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SLEEP DEALER (2009) ****1/2 ain’t snooze-worthy. In fact, It’s great sci-fi! by COOP

Posted on September 28th, 2009
Posted on September 28th, 2009


Whew, back from a relaxing vacation to bring you an indie film that needs more exposure. 

Set in the  future where fears of terrorism have made travel across the  border between America and Mexico nearly impossible, native Mexicans find a new, high-tech method of illegal immigration.

Luis Fernando Pena plays Memo, a young man who reads Hacking for Beginners books and tinkers with his own surveillance equipment at his father’s struggling farm in Mexico.  The U.S. Government has dammed the river that used to bring plentiful water to the region.  Now Memo’s father must pay exorbitant amounts just for bucket-fulls.  Memo’s brother is addicted to a reality show called “Drones” which follows American drone pilots as they remotely bomb alleged terror targets.  When Memo accidentally tunes into an encrypted military frequency, a Mexican-American drone pilot named Rudy (Jacob Vargas) remotely destroys Memo’s home and father, all while Memo and his brother watch it on TV. 

Full of shame and desperation, Memo travels to Tijuana to find work.  There he meets Luz (Leonor Varela), a sort of web writer/documentary filmmaker who befriends Memo and sets him up with the “sleep dealers.”  These shady operations hook immigrant workers into a virtual reality system that transports their consciousness from their home country into labor robots around the world.  This advanced form of telecommuting allows Memo to send much-need cash home to his family.  However, as his relationship with Luz grows into a romance, he learns that she has a hidden agenda that could change everything. 

Although intimate and low-budget, Sleep Dealer has a high-concept idea begging for another film to explore more of its universe.  The idea of telecommuting your consciousness to a robot for labor or combat hasn’t been properly explored and the fact that it’s used here as an allegory for illegal immigration and human drama is a stroke of genius.  Using themes of hope and redemption, the film tells a relevant and meaningful class struggle tale without resorting to a heavy-handed liberal guilt trip. 

There are nice touches in here too.  “Sleep dealing,” like the modern day labor it parallels, is perilous and uncompromising.  A power surge to the unit can blind or lobotomize a worker and their are no benefits or compensation to their family if this occurs.  Another cool sci-fi touch involves Luz and her writing.  This new type of storytelling integrates her downloaded memories, edited and narrated all by her.  She then uploads the finished product to the net and tries to sell them via an iTunes-like service.  When she makes Memo her unwitting documentary subject, a mysterious benefactor becomes interested and hires her to make more films/stories about him and instructs her to probe Memo about his past.  Definitely an original concept that could easily become reality in the future.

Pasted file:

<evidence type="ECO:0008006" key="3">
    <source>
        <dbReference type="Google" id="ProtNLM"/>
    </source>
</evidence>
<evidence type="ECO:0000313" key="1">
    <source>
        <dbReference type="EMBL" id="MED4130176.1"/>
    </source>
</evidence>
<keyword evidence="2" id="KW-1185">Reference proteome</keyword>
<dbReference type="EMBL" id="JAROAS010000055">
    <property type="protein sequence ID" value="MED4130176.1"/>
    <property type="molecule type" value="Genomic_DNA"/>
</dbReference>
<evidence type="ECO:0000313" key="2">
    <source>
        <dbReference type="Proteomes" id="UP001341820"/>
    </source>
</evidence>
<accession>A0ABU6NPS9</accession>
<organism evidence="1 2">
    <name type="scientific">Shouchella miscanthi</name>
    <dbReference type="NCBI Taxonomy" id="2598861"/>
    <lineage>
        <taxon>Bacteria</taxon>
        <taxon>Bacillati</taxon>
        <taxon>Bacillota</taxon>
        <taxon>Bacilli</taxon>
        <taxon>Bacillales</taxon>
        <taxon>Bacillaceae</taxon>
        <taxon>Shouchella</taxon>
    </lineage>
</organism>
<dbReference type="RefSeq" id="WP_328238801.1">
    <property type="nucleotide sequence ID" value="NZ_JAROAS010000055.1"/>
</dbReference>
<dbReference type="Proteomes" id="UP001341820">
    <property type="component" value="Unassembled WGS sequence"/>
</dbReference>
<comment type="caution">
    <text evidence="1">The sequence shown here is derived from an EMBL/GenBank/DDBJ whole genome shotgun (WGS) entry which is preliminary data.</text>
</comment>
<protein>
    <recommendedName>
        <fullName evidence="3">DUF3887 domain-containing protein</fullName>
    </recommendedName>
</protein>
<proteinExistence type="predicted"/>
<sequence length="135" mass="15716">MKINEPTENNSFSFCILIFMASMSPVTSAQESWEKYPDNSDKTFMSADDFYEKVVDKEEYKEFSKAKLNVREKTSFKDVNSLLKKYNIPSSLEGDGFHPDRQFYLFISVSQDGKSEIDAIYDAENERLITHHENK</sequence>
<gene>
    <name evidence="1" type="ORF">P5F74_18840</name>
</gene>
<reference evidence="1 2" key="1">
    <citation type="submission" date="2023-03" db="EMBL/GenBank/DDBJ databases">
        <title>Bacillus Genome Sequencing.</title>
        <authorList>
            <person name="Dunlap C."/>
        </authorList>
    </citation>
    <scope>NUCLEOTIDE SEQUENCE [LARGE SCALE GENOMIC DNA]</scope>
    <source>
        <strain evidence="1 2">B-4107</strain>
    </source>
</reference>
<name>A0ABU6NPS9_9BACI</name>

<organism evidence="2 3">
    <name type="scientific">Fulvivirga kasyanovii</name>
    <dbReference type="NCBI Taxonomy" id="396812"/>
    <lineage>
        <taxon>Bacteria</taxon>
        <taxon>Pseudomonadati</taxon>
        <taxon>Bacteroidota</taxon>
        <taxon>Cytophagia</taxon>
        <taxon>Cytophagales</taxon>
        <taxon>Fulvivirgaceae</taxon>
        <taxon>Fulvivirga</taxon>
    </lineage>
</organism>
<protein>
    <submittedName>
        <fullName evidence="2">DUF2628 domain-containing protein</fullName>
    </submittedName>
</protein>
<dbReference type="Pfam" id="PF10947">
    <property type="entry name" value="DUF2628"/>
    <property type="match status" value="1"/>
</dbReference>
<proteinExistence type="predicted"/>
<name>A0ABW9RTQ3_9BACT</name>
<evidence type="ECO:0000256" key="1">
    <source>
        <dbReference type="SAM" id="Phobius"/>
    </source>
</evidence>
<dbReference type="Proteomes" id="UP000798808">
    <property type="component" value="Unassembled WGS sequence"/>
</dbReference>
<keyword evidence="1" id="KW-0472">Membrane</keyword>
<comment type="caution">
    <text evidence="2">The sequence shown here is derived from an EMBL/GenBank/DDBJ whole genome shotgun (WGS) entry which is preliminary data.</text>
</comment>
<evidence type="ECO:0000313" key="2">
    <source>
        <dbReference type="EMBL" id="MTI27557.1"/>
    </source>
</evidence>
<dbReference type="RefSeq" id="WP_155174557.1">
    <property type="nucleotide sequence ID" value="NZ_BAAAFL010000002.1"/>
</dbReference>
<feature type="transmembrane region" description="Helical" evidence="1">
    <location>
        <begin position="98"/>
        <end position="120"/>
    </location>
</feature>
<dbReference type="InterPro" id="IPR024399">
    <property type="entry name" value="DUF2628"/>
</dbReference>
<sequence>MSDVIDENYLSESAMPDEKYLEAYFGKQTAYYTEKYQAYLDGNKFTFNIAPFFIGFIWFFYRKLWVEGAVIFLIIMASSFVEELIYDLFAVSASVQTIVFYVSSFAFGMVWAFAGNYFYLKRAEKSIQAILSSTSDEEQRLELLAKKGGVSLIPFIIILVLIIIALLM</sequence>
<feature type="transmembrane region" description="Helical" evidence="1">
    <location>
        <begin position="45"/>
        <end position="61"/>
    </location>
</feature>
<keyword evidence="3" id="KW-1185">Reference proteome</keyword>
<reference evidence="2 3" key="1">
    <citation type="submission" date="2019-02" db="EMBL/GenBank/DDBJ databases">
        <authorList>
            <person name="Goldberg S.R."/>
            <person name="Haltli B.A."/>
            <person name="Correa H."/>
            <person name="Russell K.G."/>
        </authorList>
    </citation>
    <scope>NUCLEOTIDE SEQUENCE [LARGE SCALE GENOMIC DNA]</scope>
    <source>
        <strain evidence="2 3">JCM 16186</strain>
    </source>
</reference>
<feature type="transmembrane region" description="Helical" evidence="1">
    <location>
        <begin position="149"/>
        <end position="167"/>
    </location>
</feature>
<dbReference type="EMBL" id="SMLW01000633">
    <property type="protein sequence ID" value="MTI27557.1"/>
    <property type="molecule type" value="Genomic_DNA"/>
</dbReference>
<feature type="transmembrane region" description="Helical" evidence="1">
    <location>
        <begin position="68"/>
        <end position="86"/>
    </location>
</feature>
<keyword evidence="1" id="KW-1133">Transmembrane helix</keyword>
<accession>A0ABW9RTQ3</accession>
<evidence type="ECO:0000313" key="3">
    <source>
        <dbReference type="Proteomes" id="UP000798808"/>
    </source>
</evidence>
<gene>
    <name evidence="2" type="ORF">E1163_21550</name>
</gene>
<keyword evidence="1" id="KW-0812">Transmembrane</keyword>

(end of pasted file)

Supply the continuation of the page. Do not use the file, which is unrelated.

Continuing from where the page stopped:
Who patrols the borders in this world?  Sentry guns, ironically outsourced to workers hooked up to sleep dealers in India.  You can even transfer money over a pay videophone…  with a 40% service charge of course.  Even sex can be enhanced (in the film’s most bizarre scene, stolen I think from Demolition Man) by hooking up to virtual reality systems.  The mythology behind Sleep Dealer is so rich, I’m knocked out by how well it integrates into such a low-tech, third world setting. 

For those who love foreign indie drama and sci-fi, Sleep Dealer is a big indie award winner (including the Alfred P. Sloan Award at Sundance) and a must see.  While 95% is Spanish subtitled in English and was shot in Mexico, it’s actually not a foreign film.  The Sundance institution put up the money for it.  It’s Mexico outsourcing to the United States.  How’s that irony?  Director/co-writer Alex Rivera’s pulled off an amazing feat with this one.  I’m going to watch next career move with great interest. 

To learn more about the tech mentioned about, check out the fake website www.cybracero.com.  It gives you a good idea about the world that Sleep Dealer takes place in. 

Trailer below. Don’t let the action scenes fool you. It’s actually a quiet and deliberately-paced film…

-C

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